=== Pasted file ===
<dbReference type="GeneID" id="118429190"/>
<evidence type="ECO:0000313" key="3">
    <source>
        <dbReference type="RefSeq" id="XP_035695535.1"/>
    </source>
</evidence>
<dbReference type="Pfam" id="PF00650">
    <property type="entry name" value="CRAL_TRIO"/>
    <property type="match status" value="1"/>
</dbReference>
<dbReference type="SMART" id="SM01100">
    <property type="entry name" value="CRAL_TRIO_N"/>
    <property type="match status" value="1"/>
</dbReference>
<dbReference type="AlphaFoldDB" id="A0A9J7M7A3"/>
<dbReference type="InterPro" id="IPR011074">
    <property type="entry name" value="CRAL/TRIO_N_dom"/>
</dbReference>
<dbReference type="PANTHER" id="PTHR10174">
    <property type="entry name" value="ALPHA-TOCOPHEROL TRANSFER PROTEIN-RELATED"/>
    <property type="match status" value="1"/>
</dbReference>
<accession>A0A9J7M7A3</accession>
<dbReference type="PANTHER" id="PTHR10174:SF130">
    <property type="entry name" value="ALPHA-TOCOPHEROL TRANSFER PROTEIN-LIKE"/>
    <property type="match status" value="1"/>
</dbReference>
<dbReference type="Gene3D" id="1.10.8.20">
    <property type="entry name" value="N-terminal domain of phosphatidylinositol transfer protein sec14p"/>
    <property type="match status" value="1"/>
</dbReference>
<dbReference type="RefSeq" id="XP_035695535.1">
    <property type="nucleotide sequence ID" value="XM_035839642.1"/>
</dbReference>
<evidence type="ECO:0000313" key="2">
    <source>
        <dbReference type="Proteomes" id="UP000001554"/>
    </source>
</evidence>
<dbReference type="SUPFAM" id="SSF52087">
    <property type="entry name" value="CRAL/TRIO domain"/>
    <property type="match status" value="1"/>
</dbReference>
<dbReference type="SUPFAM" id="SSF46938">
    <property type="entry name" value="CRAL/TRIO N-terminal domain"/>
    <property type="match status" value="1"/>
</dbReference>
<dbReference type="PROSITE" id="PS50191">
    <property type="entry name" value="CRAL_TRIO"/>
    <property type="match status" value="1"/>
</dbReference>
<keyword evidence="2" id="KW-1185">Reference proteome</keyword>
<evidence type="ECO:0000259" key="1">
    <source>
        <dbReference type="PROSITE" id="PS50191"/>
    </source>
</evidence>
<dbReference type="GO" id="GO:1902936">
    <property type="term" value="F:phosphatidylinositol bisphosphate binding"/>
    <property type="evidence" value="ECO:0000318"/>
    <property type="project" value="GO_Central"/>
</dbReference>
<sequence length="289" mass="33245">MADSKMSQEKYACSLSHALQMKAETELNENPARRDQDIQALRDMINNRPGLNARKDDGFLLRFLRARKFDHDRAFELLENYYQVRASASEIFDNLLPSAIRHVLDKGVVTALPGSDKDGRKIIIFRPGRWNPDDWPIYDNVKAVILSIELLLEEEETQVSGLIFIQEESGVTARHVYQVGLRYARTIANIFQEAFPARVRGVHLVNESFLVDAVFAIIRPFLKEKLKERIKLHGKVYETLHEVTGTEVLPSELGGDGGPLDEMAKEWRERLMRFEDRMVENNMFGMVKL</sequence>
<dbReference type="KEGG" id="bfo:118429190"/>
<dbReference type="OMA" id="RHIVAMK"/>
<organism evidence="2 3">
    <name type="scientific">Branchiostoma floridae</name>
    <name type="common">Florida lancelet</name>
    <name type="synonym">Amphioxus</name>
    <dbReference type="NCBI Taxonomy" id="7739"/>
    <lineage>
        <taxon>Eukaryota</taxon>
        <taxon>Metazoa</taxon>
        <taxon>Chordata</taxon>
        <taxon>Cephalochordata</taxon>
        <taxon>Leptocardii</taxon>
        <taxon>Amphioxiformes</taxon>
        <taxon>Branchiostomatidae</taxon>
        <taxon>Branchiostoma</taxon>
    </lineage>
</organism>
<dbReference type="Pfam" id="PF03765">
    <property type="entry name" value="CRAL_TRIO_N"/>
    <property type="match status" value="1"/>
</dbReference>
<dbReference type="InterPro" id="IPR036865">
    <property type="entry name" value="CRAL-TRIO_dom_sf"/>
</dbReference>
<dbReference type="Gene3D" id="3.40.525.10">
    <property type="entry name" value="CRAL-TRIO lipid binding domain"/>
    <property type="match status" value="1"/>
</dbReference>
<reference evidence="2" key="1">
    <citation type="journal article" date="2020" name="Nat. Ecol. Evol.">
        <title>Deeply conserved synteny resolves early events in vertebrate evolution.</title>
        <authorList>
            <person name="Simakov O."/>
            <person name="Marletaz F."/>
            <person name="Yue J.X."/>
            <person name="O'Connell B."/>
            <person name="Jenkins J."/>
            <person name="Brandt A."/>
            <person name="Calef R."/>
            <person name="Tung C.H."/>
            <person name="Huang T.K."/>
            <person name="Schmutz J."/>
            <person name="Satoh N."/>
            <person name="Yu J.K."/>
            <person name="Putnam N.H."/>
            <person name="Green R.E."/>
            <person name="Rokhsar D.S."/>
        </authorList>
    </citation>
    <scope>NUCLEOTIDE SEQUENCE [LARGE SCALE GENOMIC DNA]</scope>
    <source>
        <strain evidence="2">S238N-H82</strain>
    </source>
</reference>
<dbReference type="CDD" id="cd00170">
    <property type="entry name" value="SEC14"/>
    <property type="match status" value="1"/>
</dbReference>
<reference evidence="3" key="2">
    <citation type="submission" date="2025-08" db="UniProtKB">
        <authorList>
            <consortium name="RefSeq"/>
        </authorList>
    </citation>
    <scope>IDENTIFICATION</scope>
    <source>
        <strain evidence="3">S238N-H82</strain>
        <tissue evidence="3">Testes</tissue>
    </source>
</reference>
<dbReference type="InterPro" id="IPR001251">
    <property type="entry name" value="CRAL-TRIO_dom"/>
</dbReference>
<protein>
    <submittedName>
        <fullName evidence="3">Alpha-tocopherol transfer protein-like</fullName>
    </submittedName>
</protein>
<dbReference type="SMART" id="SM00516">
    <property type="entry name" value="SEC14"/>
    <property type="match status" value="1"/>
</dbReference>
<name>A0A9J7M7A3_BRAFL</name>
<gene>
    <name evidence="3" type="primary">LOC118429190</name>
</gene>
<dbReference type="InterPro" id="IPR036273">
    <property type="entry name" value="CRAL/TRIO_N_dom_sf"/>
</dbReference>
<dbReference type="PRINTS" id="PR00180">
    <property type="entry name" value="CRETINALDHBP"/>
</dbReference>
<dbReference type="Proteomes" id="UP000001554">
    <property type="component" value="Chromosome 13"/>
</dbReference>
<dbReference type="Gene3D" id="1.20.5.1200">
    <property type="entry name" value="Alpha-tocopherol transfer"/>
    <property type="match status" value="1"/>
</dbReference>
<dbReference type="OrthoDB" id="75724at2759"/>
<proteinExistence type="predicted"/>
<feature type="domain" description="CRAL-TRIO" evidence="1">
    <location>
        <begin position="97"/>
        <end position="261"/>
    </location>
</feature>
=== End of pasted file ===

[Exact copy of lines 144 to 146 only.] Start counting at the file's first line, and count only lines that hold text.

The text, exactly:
    <property type="entry name" value="SEC14"/>
    <property type="match status" value="1"/>
</dbReference>